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Dentine Bonding with Optibond FL


This protocol and explanation is specifically for dentine bonding. It can also be applied to enamel bonding in the same way because the ‘prime’ stage does not weaken the bond to enamel at all. However, there are more significant considerations and challenges with dentine bonding, like a relatively high organic content, the presence of water and considerably less mineralisation than enamel. Dentine bonding is therefore mostly significant for adhesive restorations in the posterior teeth as they consist of mainly dentin. (I have heard that the hard tissue in a molar crown is 80% dentin, but haven’t been able to find any research to confirm this.)

To fully appreciate the problems inherent with dentine bonding we need to consider the composition of dentine. Dentine is 70% mineral by weight, but only 40-45% by volume. The rest of the composition is 20% organic by weight, which is 30% in volume, and 10% water which is 20-25% in volume. In other words more than 50% by volume of the dentine we are trying to bond to is not mineral, compared with 97% in enamel.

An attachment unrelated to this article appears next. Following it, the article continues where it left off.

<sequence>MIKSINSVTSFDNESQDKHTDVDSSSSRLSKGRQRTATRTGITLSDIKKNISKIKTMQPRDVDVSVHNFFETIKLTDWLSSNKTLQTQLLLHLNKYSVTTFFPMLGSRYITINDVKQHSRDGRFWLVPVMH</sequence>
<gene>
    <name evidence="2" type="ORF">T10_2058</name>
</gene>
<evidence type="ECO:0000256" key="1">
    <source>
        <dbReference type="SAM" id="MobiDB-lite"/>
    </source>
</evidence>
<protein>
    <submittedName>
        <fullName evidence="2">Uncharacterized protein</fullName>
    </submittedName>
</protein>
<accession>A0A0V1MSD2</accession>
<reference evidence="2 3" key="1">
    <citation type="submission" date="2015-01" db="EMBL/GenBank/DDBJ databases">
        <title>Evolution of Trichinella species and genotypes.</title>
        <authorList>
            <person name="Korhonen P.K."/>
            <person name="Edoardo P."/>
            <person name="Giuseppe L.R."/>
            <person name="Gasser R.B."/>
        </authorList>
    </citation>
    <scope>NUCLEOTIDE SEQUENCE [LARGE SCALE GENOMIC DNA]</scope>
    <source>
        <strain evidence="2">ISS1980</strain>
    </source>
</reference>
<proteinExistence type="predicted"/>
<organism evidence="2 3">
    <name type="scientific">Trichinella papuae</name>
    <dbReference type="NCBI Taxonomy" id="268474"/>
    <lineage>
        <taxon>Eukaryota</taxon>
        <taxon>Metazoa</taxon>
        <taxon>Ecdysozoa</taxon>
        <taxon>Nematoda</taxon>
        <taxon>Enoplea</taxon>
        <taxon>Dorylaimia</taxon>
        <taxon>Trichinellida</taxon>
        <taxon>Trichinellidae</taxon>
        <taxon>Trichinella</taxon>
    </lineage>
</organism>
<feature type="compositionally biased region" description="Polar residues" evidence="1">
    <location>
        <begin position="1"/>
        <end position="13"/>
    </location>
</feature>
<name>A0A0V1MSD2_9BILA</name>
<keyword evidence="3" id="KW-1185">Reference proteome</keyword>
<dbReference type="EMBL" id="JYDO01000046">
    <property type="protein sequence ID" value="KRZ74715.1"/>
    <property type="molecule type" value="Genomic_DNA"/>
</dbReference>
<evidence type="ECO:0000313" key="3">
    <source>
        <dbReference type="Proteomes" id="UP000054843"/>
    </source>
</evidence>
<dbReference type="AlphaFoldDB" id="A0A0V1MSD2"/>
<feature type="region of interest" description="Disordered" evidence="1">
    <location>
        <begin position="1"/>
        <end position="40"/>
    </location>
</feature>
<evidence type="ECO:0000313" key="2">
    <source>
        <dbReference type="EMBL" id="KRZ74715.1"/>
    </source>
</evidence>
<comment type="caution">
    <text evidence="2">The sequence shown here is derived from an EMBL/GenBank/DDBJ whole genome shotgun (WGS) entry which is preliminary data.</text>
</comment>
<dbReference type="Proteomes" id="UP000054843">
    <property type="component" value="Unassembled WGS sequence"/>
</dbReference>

One of the main problems this creates is that our resins/composites are hydrophobic. Therefore, as the surface of the dentine is wet, it rejects the hydrophobic resin. To get around this a wetting agent, or a hydrophilic material is necessary. Back in the nineties the manufactures produced a 3 stage bonding system (4th generation) which comprised of etch, prime (hydrophilic), and bond (hydrophobic). The main example of this Optibond FL. Subsequent generations of bonding agents have tried to reduce the stages and simplify the entire process for dentists. To get the hydrophilic and hydrophobic compounds to mix together they had to use various additional chemicals such as HEMA.

This led to four problems:

Those systems that were self-etching did not remove the smear layer, but incorporated it into the hybrid layer. The result is a weaker bond than using an etchant which is effective at removing the smear layer and creating the dentine/collagen tags of the hybrid layer.